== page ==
Microsoft has reported a $3.2 billion net loss for the second quarter of 2015, the worst in the company’s history, but backed it up alongside continued strong cloud growth.
It was always going to look nasty. Following the $7.5bn writedown of its Nokia offshoot, the analysts were prepared to sink their teeth into the Redmond giant as its latest financial results came through. Yet Microsoft CEO Satya Nadella was unrepentant, arguing the cloud and mobile gains were pushing the company in the right direction and to consign Nokia to the past.
“We’re seeing proof that preference for our cloud SaaS services creates a flywheel of growth for our cloud platform services,” he said in an analyst call, concluding: “Above all else, I’m optimistic about our future. Our cloud services are accelerating fast and Windows is positioned for renewed growth.”
In all, commercial cloud revenue grew 88% – 96% in constant currency – driven by Office 365, Azure and Dynamics CRM online, while more legacy operations saw a slow decline. Office Commercial products and services, for instance, fell 4% due to “continued transition to Office 365” as well as declining business PCs following the end of support for Windows XP.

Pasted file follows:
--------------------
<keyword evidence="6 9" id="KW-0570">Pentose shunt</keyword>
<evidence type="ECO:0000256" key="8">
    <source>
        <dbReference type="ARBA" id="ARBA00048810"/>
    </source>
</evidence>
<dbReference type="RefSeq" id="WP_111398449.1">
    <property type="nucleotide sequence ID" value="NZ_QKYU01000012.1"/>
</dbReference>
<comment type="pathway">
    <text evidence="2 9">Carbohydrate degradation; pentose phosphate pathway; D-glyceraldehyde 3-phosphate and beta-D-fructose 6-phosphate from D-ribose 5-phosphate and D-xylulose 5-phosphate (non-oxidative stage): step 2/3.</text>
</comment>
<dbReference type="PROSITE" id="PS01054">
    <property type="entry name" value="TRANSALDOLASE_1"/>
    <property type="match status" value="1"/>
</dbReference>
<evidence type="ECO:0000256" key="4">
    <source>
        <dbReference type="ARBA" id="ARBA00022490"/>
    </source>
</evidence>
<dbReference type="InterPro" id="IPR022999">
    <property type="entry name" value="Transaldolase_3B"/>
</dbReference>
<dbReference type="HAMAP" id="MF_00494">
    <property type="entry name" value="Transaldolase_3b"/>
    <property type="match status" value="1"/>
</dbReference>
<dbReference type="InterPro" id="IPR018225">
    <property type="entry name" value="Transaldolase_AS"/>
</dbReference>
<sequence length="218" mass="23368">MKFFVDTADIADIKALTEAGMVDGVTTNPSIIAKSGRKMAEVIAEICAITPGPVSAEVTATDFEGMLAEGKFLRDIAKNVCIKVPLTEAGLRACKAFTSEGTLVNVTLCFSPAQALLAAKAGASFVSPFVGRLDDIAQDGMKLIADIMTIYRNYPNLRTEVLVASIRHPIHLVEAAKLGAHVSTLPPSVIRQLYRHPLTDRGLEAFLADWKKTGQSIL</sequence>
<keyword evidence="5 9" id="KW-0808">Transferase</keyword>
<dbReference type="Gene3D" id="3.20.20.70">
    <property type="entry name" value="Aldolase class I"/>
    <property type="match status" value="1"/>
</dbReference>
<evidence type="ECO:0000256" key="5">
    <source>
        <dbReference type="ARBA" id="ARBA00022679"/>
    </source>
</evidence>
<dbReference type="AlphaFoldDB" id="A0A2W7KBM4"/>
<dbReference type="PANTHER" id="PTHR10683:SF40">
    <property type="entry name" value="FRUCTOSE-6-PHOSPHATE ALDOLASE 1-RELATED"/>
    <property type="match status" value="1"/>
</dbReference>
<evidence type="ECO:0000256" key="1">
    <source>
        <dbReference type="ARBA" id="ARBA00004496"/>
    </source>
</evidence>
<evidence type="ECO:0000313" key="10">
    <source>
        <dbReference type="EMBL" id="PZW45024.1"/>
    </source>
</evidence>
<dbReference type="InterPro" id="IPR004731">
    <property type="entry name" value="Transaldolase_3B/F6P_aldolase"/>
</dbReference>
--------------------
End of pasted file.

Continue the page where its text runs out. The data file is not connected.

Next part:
Piers Linney, co-CEO of cloud services provider and Microsoft Gold partner Outsourcery, says the uptick in cloud sales justifies his company’s decision to not move to a more vendor-agnostic partner.
“The growth of cloud brought a number of challenges to many of the established players in the industry who have had to rapidly adapt to new business models as a result,” said Linney. “These latest results from Microsoft, while mixed, show that it has held its strong footing in what is a rapidly expanding cloud market.”
He added: “Working with Microsoft enables us to deliver expertise in an offering that is always reliable and best of breed. Microsoft’s latest cloud sales result justifies our decision to remain Microsoft-centric and shows that the strength of Microsoft, and Outsourcery in turn, will only continue.”
Elsewhere, the Redmond firm also announced a major partnership deal with General Electric, moving its 300,000 employees to Office 365. GE chief technology officer Larry Biagini cited continuous iteration and innovation as a key to move to Office 365, alongside the ability to take advantage of as much cloud capability as possible, including Skype for Business and Yammer. The company signed a deal with Box in May last year for content sharing and collaboration services.